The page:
v + size[1])
if hrange[0] <= i <= hrange[1] and vrange[0] <= j <= vrange[1]:
x = u - i + size[0]
y = v - j + size[1]
op[i, j, u, v] = conv[x, y]
return op
def apply_conv_tensor(op, im):
pad_size = (math.floor(conv.shape[0] / 2), math.floor(conv.shape[1] / 2))
padded = np.zeros((im.shape[0] + pad_size[0] * 2, im.shape[1] + pad_size[1] * 2))
padded[pad_size[0]:im.shape[0]+pad_size[0], pad_size[1]:im.shape[1]+pad_size[1]] = im
res_padded = np.einsum('ijuv,ij->uv', op, padded)
return res_padded[pad_size[0]:im.shape[0]+pad_size[0], pad_size[1]:im.shape[1]+pad_size[1]]
conv_op = conv_to_tensor(data_gray.shape, conv)
res_tconv = apply_conv_tensor(conv_op, data_gray)
plt.subplot(1, 3, 2)
plt.grid(False)
plt.title('Tensor Operator')
plt.imshow(res_tconv / 255, cmap='gray')
res_diff = np.abs(np.subtract(res_tconv, res_conv))
print('Error: {}'.format(np.sum(res_diff)))
plt.subplot(1, 3, 3)
plt.grid(False)
plt.title('Error')
plt.imshow(res_diff, cmap='gray');
```

Of course in CNNs, convolutions are not applied to single channels, they are instead applied accross channels yielding a single channel result per convolution (speaking in approximate terms, different models have different takes on this). The following code implements this kind of convolution. Although the same sample data is used as input (this time the color version), imagine that it is an input from a hidden layer which had three convolutions. The code below implements a single convolution on this volume. In Einstien notation, the operation is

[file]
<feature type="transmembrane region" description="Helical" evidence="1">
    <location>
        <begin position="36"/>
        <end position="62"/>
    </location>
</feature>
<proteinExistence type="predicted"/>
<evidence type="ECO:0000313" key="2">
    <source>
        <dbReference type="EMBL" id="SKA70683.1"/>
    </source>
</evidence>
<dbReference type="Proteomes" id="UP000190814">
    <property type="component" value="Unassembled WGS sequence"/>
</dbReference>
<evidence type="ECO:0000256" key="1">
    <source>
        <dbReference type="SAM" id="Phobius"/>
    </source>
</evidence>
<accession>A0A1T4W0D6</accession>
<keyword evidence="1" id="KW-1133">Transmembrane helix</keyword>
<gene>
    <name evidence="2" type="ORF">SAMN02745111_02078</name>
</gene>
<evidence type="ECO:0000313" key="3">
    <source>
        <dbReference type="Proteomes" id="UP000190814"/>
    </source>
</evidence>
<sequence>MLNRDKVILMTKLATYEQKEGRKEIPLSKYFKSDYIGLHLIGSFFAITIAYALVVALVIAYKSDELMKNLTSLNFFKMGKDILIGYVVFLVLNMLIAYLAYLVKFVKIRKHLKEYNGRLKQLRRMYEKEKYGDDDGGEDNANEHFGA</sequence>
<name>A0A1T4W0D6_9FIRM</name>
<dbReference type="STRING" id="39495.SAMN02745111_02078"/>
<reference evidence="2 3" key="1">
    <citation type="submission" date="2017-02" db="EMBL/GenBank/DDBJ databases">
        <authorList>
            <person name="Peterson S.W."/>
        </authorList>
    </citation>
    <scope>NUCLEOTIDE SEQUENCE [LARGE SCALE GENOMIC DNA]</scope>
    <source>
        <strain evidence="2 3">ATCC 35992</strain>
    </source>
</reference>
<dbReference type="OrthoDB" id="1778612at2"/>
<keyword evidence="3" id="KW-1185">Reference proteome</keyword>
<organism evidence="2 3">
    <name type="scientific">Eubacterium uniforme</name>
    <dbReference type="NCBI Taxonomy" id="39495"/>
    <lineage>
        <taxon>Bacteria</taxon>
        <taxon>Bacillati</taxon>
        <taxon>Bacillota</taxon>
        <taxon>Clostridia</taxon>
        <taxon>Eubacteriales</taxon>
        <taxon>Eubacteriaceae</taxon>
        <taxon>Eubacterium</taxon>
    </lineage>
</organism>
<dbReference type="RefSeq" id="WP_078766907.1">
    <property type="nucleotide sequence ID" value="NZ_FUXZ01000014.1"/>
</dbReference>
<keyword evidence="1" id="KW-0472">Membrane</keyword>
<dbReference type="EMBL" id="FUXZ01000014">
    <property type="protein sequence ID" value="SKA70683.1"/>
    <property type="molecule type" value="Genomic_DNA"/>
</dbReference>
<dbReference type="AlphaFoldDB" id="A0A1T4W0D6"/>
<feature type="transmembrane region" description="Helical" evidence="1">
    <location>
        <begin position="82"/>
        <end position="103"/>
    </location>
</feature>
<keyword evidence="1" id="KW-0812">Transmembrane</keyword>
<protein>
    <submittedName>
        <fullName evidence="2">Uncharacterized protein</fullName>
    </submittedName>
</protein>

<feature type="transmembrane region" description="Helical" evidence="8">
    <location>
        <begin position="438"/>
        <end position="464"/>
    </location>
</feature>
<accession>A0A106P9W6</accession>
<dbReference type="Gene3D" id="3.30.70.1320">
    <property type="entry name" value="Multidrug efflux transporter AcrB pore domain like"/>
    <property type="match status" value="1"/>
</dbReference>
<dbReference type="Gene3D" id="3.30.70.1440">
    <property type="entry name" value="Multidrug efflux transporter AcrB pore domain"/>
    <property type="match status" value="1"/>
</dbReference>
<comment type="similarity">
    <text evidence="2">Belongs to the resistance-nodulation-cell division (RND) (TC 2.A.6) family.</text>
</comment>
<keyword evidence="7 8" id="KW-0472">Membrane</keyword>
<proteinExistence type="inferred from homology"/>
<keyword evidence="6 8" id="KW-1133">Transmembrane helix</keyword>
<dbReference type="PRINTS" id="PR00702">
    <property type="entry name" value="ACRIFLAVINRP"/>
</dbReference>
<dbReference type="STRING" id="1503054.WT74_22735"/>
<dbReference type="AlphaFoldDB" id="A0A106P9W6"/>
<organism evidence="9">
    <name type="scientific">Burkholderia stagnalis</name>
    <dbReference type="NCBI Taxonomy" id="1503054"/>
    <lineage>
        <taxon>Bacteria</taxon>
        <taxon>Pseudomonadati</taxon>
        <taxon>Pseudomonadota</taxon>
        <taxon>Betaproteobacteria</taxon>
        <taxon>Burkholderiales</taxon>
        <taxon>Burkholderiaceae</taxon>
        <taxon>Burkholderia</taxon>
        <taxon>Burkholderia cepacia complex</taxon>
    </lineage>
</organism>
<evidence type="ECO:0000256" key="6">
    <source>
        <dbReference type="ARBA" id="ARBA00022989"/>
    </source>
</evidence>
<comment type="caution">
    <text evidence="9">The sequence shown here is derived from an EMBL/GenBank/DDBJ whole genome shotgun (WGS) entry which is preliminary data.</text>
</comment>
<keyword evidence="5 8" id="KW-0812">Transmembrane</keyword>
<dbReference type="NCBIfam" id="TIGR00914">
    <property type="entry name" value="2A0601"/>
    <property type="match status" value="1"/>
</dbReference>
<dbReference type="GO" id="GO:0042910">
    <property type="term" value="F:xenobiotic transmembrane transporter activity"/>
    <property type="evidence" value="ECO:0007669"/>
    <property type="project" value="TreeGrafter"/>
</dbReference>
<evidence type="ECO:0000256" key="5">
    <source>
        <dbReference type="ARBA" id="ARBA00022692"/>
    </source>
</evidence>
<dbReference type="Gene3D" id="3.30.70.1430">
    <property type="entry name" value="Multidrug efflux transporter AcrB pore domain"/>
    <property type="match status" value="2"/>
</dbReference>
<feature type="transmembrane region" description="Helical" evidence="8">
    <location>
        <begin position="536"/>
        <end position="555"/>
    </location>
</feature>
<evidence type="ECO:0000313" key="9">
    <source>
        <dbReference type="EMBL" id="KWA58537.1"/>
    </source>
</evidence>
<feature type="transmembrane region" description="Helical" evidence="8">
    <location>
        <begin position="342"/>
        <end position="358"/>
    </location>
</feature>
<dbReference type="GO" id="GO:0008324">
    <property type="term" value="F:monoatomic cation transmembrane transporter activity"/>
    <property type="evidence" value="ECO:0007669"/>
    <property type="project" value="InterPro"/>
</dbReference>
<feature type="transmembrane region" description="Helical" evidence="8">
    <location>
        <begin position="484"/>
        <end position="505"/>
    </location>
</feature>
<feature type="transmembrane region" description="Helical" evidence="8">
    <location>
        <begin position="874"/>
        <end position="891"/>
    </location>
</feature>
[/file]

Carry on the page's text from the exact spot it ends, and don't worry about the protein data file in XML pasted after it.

$$ C^{i, j, d}_{u, v} I_{i, j, d} = I'_{u, v} $$In a layer with several convolutions, multiple $I'$ would be stacked to produce the activation from each convolution before non-linearity is applied and the result is passed to the next layer. Convolving volumes in this way is not directly supported by the scipy implementation we are comparing against, but a simple implementation is provided that computes the convolution separately along each channel and then sums the channels.

As in the last example, the output is first computed using the scipy library to have a known good result, then the result is computed using the tensor operator, created using the same exploding convolution method. The difference between the known good result and the tensor operator result is computed and again shown to be within a floating point error.